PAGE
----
The idea of a clean divide between the innocent and exploited versus the guilty exploiters is fantastical cop ideology.
Manhattan District Attorney Cyrus Vance announced on Wednesday that his office would no longer criminally prosecute prostitution or unlicensed massage, while moving to dismiss hundreds of cases related to the state’s infirm anti-sex worker laws. Following decades of police harassment, racist anti-trans profiling, and brutal incarceration with sometimes deadly consequences, every step toward the decriminalization of sex work is welcome.
The Manhattan decision follows similar moves in other New York City boroughs — Brooklyn, Queens, and the Bronx — as well as Baltimore and Philadelphia, but it carries with it the weight of Vance’s powerful office.
“I cannot express enough how important this step is for NYC,” tweeted Cecilia Gentili, a prominent organizer for sex worker and trans rights. The policy shift would not have been possible without the tireless work of advocates like Gentili and other trans women of color who have long been on the front lines of the fight for decriminalization, a struggle against the oppression of some of the most marginalized communities in the country. Yet, as I’ve previously noted, it is no accident that these victories are consistently referred to as “steps” by those who have fought hardest for them.
Until sex work is wholly removed from the business of policing and the carceral system — that is, full decriminalization — every legislative or policy shift that limits the excesses of criminalization is but a step. And to be sure, Manhattan has not freed sex workers from the ruinous grip of law enforcement.
The policing of sex workers will continue. The district attorney’s office will still prosecute people patronizing sex workers, as well as those who allegedly promote sex work. Sex workers themselves will continue to face arrest, even if not prosecution. Historically, the criminalization of “promoting” sex work has left the loved ones and roommates of sex workers, as well as sex worker rights advocates, vulnerable to prosecution. For many immigrant workers, the risk of deportation will remain. The DA’s office said that it would continue to bring other charges that stem from prostitution-related arrests. “Trafficking” will no doubt be used to carry out raids and harass survival workers.
Vance has asked a judge to dismiss 914 open cases involving prostitution and unlicensed massage, along with 5,080 cases that stemmed from the now-defunct “walking while trans” ban — the significance of this cannot be dismissed. But the fact that laws relating to business licensing were being used to ensnare presumed sex workers at all is troubling. A number of the cases the DA moved to dismiss dated to the 1970s and 1980s — a dismissal now, however welcome, does not constitute justice after decades of persecution under anti-sex worker laws, which have always been steeped in anti-Blackness and transmisogyny.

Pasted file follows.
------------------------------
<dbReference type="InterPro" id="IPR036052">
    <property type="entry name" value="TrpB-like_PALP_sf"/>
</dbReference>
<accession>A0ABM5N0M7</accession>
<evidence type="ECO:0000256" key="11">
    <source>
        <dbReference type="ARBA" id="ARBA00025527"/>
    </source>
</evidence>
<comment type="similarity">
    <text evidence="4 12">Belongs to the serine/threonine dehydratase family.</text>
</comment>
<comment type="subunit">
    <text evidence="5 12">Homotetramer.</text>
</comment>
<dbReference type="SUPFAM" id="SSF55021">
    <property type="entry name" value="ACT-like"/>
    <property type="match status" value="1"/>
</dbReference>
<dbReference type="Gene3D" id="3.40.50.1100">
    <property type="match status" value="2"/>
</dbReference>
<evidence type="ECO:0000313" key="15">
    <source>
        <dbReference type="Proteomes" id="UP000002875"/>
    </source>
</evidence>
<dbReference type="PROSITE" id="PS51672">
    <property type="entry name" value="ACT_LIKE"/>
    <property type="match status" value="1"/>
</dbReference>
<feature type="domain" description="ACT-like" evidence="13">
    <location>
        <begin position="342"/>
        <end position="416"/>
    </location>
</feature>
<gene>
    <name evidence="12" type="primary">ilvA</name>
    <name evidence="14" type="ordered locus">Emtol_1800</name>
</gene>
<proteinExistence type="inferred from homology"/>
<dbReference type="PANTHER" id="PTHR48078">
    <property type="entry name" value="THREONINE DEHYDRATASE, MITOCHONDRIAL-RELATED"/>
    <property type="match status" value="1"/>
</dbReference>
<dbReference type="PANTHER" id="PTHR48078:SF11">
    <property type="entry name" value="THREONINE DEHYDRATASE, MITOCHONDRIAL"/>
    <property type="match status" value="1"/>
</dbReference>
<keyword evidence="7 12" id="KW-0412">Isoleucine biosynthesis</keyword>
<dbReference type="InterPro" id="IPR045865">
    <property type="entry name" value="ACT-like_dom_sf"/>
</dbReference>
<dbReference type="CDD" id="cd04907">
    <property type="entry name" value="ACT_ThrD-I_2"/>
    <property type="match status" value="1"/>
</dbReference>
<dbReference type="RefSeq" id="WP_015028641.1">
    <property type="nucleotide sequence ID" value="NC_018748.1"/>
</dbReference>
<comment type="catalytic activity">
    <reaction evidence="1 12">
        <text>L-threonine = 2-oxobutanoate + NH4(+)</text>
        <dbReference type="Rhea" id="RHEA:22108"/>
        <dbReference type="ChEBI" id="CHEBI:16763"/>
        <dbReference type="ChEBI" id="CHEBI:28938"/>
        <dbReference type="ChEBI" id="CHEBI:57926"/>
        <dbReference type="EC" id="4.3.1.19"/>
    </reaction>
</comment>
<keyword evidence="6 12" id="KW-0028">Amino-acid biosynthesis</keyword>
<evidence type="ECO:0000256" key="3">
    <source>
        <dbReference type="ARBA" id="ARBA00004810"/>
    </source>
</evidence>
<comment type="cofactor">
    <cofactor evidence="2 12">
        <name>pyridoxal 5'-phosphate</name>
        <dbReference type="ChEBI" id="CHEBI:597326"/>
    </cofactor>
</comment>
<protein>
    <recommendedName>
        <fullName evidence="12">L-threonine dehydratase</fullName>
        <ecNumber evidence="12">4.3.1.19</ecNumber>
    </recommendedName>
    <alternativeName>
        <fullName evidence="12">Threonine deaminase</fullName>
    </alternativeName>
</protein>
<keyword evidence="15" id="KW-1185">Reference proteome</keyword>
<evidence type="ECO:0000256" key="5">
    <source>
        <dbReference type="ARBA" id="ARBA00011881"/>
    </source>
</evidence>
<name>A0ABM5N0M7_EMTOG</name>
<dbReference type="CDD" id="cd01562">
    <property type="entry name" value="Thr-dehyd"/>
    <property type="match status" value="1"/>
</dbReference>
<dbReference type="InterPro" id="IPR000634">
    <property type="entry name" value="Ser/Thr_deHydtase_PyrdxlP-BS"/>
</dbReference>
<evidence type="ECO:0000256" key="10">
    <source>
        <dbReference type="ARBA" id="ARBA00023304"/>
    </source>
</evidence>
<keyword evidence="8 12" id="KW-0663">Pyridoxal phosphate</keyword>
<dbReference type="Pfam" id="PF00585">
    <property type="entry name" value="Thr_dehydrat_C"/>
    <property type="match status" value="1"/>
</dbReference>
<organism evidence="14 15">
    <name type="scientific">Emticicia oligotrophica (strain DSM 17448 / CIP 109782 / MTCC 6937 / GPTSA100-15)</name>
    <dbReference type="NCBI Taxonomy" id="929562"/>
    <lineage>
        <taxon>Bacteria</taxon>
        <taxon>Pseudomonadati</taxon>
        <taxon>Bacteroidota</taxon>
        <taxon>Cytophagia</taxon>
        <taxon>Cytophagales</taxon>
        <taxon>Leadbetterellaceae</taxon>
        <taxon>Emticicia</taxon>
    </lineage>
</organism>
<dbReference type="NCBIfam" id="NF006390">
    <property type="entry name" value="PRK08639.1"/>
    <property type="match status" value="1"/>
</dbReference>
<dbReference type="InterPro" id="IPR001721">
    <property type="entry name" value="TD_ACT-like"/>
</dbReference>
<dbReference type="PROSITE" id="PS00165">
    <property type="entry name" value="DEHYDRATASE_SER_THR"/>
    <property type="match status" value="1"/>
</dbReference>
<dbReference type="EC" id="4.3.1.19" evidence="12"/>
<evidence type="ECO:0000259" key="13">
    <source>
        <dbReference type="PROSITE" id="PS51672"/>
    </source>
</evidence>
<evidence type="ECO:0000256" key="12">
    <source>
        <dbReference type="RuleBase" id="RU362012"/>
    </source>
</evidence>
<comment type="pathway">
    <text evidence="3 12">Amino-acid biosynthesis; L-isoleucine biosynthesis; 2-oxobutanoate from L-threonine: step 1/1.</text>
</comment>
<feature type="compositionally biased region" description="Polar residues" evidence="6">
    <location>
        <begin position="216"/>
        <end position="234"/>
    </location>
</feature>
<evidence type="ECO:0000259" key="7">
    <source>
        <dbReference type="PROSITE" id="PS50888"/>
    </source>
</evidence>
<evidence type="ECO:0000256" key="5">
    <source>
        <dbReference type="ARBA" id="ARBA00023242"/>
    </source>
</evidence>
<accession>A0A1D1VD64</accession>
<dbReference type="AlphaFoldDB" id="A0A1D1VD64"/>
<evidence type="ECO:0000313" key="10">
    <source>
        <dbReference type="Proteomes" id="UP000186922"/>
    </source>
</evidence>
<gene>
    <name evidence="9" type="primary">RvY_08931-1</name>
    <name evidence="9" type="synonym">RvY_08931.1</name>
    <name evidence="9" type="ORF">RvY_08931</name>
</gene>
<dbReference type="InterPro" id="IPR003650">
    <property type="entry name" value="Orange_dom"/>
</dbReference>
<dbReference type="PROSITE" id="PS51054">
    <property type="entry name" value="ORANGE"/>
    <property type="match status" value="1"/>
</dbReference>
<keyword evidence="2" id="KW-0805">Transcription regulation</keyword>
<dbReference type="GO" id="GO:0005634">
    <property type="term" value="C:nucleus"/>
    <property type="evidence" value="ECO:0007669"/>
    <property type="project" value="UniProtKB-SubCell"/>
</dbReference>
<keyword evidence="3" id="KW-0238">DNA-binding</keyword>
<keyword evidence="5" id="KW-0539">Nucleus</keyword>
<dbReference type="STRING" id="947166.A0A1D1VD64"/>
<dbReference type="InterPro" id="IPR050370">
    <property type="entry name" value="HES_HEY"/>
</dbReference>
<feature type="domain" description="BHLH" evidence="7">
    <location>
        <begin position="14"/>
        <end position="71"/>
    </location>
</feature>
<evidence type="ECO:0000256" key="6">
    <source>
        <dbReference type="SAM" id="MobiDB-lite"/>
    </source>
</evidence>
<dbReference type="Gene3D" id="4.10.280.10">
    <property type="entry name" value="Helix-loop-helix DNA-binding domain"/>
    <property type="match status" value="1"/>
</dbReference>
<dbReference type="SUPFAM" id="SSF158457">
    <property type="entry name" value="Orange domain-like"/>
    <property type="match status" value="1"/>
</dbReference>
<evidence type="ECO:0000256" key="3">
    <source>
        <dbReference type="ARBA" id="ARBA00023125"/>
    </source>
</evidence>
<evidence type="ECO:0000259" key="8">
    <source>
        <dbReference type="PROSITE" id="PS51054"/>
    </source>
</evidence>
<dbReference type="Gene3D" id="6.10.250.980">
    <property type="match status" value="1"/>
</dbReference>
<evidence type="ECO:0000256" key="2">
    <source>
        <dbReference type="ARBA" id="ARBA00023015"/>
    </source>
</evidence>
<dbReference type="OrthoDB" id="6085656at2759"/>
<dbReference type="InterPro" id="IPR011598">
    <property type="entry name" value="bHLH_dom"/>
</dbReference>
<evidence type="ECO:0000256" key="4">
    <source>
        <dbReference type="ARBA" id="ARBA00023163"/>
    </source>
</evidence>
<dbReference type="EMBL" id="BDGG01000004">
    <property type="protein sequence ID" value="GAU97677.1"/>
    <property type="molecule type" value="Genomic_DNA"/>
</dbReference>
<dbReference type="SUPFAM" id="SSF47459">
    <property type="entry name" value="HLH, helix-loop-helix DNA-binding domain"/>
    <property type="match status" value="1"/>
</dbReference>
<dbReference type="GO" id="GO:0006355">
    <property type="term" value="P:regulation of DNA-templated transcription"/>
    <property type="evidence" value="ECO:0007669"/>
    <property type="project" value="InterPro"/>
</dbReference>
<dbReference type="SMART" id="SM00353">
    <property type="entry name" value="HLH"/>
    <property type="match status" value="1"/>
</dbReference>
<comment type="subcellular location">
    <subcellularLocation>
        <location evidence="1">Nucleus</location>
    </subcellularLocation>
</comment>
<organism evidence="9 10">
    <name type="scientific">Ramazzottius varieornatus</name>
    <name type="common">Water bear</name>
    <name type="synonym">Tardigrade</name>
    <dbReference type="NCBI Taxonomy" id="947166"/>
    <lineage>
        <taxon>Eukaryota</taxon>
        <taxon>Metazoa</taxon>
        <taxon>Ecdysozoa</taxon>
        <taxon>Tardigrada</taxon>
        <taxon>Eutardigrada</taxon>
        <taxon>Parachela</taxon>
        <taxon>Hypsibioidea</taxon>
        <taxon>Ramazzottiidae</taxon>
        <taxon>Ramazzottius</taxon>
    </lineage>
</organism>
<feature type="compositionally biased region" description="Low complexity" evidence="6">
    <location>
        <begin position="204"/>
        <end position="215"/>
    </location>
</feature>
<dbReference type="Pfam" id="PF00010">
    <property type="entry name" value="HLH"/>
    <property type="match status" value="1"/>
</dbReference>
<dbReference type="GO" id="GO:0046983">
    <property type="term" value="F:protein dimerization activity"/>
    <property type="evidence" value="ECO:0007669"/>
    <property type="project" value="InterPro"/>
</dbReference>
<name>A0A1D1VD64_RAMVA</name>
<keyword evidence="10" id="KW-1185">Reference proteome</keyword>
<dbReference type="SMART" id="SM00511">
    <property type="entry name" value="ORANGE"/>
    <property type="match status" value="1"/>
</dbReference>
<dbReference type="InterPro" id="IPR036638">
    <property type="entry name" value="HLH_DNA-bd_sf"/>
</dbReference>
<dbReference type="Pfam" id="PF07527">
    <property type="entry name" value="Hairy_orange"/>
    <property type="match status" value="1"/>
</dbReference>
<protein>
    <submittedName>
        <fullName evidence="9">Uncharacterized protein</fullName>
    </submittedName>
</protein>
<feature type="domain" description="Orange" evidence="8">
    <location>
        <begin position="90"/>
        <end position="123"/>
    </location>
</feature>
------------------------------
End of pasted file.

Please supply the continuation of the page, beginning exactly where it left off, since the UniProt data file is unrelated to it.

When police interactions involve so much consistent violence, especially for trans women of color, the level of incomplete decriminalization on the table is insufficient. The New York Times, reporting on Vance’s announcement, said the DA will “continue to fight those who exploit or otherwise profit from prostitution without punishing the people who for decades have borne the brunt of law enforcement’s attention.” Such a conclusion betrays a profound ignorance of the ways so-called Nordic models — wherein only buyers of sex or third parties face criminalization — have continued to harm sex workers, forcing them into the shadows and entrapping their loved ones and associates in the system of carceral injustice.
Those interested in ending worker exploitation should consider fighting capitalism rather than workers.
Arresting sex worker patrons alone has already proved to be mired in the racism intractable from policing practices. A ProPublica investigation found that in the last four years, 89 percent of the 1,800 people charged with prostitution in New York City and 93 percent of the 3,000 people accused of trying to buy sex were nonwhite. “These arrests are based almost entirely on the word of cops, who say they are incentivized to round up as many ‘bodies’ as they can,” ProPublica reported. The idea that the Manhattan DA’s decision on prostitution will somehow draw a clean and valid divide between the innocent and exploited versus the guilty exploiters is itself fantastical cop ideology.
And it bears repeating: Those interested in ending worker exploitation should consider fighting capitalism rather than workers. Sex work may not always be good work or free of harm; it may be resorted to as a means of survival. But the same is true of many jobs in which workers are nonetheless deemed worthy of rights and legal protections, rather than policing. Two years ago, progressive lawmakers in New York introduced the sort of comprehensive decriminalization legislation that we need; the bills have languished in Albany and now face competition from newly proposed legislation that pushes instead for a flawed Nordic model, echoed in Vance’s new policy.
In ending prostitution prosecutions, the DA does, nonetheless, go some way in undoing historically harmful taxonomies of innocence and guilt when it comes to sex work. In February, when New York finally repealed the pernicious anti-loitering statute known as the “walking while trans” ban, Gov. Andrew Cuomo framed the repeal as a way to protect “innocent” women, while treating sex workers as legitimate targets. Vance’s latest move further blunts the distinction between “guilty” sex workers and “innocent” women — a delineation that is in need of total obliteration.
Most officers at the George Floyd protests received only vague academy training that emphasized arresting protesters over defending their rights.